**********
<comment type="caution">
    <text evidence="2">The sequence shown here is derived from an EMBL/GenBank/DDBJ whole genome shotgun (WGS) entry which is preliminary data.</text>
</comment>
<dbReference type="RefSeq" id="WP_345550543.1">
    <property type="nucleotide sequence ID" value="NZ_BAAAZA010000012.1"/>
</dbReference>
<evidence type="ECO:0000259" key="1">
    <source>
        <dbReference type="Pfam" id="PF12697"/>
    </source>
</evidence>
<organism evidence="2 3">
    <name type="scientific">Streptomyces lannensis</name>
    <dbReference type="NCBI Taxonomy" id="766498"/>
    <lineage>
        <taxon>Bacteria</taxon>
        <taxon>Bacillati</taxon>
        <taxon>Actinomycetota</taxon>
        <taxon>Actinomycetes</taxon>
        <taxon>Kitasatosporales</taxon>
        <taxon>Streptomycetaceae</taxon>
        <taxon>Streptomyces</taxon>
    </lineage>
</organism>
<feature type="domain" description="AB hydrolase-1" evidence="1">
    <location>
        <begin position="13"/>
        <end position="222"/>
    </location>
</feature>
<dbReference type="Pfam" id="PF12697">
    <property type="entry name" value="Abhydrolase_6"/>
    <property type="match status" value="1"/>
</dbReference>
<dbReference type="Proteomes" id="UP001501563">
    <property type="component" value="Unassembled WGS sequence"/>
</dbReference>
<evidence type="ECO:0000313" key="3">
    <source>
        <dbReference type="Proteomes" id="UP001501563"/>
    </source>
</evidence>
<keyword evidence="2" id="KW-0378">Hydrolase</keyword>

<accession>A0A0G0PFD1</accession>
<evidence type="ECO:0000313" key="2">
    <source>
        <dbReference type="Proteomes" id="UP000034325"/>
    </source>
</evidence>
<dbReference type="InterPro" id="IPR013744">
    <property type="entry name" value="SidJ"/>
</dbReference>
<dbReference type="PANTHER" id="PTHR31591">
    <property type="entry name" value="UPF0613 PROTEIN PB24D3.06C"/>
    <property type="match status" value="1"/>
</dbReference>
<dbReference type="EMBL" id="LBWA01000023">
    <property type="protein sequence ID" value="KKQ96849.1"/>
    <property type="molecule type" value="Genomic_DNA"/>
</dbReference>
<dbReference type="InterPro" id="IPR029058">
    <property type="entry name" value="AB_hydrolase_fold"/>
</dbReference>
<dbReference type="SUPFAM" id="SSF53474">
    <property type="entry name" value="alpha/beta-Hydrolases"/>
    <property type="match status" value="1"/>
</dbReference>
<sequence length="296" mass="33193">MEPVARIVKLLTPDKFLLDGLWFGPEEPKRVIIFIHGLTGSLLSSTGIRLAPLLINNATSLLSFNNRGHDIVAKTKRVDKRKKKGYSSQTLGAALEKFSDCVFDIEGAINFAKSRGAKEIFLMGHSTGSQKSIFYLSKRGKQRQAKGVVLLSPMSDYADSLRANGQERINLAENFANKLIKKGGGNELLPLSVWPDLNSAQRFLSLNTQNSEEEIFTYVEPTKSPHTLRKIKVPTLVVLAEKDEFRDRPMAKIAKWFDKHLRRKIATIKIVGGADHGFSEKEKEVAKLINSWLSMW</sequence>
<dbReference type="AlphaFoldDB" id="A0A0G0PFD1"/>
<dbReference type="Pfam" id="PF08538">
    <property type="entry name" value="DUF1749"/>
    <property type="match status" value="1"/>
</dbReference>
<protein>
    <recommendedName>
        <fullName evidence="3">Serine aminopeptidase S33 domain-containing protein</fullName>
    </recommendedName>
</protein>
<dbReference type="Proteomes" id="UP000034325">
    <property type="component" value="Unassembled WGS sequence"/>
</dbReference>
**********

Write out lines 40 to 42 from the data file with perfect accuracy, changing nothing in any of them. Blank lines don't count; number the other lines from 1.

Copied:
        <dbReference type="Proteomes" id="UP001501563"/>
    </source>
</evidence>